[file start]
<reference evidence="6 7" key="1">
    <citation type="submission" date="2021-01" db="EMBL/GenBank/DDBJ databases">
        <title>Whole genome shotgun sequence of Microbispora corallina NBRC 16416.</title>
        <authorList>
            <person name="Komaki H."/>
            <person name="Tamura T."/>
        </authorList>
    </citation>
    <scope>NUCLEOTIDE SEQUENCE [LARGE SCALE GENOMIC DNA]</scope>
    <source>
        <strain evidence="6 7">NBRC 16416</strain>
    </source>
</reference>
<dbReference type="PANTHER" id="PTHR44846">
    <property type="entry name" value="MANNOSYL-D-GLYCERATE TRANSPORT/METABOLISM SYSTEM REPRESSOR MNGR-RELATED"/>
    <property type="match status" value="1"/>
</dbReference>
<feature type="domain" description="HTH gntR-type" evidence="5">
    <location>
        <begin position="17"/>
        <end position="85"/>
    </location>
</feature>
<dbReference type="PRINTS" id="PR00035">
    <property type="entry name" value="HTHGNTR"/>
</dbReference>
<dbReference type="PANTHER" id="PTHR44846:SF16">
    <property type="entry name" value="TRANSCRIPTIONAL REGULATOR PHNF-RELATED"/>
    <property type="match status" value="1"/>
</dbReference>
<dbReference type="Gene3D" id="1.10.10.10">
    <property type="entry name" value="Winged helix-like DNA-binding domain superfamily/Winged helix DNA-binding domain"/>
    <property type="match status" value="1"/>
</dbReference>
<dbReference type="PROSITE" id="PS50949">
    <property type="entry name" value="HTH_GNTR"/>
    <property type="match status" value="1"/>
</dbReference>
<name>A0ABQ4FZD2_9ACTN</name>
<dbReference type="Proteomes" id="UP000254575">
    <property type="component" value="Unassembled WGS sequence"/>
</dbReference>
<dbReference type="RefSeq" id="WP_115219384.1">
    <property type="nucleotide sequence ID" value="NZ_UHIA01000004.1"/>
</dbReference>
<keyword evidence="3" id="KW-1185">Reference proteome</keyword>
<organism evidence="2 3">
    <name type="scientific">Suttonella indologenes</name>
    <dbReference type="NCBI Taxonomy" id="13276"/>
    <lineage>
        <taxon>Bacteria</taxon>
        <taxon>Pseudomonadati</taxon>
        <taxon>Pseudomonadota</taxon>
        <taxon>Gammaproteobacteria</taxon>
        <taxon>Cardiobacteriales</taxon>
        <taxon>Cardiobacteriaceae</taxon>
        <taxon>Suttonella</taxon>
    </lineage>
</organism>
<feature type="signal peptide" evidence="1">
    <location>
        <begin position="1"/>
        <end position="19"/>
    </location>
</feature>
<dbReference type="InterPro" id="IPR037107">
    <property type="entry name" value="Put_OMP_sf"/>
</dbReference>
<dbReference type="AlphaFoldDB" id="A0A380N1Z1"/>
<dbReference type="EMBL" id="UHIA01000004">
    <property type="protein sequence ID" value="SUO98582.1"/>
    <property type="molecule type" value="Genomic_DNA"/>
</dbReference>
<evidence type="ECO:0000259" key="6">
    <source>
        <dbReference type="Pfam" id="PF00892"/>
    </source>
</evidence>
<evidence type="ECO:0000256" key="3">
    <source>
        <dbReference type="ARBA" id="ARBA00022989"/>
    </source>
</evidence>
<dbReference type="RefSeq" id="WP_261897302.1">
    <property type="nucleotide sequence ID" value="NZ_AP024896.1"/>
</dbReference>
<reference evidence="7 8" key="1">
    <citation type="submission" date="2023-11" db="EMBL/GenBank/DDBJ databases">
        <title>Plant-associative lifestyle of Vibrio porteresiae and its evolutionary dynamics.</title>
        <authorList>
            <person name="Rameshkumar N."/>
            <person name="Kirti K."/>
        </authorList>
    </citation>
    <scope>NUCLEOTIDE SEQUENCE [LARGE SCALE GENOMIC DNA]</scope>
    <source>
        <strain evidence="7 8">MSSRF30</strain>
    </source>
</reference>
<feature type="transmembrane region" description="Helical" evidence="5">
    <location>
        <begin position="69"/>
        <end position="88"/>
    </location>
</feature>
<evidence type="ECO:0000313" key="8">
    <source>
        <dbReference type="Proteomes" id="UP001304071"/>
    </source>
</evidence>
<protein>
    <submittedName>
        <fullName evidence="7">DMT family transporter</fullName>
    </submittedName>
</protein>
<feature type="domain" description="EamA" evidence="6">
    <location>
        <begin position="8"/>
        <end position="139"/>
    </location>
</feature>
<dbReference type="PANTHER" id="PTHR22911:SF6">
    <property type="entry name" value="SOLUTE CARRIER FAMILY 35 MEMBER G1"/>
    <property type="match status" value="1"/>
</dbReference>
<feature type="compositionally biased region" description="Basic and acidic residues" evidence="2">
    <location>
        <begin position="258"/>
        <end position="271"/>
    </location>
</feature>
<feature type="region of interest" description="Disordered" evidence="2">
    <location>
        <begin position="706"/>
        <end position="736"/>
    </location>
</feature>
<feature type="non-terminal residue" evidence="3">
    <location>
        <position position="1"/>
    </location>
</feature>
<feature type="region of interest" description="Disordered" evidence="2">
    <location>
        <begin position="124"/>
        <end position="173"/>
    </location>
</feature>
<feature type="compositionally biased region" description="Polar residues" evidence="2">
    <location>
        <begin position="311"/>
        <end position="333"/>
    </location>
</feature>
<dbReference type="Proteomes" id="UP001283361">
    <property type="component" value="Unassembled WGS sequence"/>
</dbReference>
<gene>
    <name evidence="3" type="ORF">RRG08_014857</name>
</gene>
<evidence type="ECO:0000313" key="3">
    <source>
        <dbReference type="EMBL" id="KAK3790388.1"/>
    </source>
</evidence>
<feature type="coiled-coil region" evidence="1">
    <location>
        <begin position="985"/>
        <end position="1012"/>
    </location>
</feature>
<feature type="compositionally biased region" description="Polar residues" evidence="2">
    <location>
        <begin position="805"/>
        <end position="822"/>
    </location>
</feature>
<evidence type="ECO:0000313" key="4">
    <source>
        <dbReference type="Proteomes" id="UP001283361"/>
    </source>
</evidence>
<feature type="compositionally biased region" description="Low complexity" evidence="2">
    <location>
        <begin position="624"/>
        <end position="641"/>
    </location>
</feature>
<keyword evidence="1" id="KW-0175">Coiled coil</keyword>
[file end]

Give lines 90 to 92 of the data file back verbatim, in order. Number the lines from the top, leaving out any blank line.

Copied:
        <authorList>
            <person name="Rameshkumar N."/>
            <person name="Kirti K."/>